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Philippines arrest clan chief over killings

Almost 200 charged over massacre, just as local election campaign kicks off

A Philippine court has ordered the arrest of a powerful political clan's patriarch and 195 others on murder charges over the massacre of 57 people last year, police said yesterday.

The massacre last November was the worst incident of election violence in the Philippines and has raised security fears over elections on 10 May.

The order for the arrest of Andal Ampatuan Senior, whose family has ruled the poor and troubled southern Maguindanao province for nearly a decade, came before today's official start of local campaigning for Congress positions in the May polls.

Mr Ampatuan Sr, three of his sons and a brother will face 57 counts of murder before the Quezon City regional trial court in Manila. All five are already in custody on other charges. The Supreme Court moved the case from Mindanao island because of security concerns.

A fourth son, Andal "Unsay" Ampatuan Jr, the principal suspect, has already been arraigned for the murders.

"We got copies of the arrest warrants today and served them to those who are already in our custody," said Francisco Montenegro, head of the national police agency's criminal investigation and detection group.

Of the 196 charged with the murders, 55 are under military and police custody. Those still at large include soldiers, police officers and members of a civilian militia.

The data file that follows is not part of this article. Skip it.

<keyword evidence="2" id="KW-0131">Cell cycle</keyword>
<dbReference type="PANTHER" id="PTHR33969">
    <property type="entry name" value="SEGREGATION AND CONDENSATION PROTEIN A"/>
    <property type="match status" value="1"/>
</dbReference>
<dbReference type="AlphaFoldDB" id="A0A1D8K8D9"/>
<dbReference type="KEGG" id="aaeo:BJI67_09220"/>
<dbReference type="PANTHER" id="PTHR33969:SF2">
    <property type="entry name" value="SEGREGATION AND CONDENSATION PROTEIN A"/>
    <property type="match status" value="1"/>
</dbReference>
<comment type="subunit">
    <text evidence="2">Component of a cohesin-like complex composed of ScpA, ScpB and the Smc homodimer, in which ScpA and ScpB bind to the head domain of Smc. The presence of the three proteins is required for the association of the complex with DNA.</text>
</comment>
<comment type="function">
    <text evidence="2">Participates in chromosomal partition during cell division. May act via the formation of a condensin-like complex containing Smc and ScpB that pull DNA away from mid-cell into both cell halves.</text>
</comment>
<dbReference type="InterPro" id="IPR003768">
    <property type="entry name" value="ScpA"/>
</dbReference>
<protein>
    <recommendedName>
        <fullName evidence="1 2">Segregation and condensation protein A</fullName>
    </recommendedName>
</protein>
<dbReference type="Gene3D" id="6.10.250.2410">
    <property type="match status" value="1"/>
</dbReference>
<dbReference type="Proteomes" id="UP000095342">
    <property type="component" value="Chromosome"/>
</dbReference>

"We continued to hunt them down and search for weapons that might have been used in the murders of 57 people. We're also gathering more evidence to pin them down for the murders," Mr Montenegro said.

The arrest warrants were issued six weeks after state prosecutors filed the murder charges against Mr Ampatuan Sr and 24 other members of his family, 65 soldiers and police officers, and 106 members of a civilian militia force.

Thirty local journalists, 20 civilians and seven members of a rival clan of the Ampatuans were attacked by about 100 armed men while on their way to witness the filing of nomination papers of a candidate preparing to stand in elections. The deaths heightened the Philippines' profile as one of the most dangerous places in the world for journalists.

The campaign period for local seats begins on Friday. Security forces anticipate more violence in provinces and towns where there is intense political rivalry and a heavy presence of rebels and armed groups.

Apart from the Maguindanao massacre, about 40 people have died in poll-related violence since late November.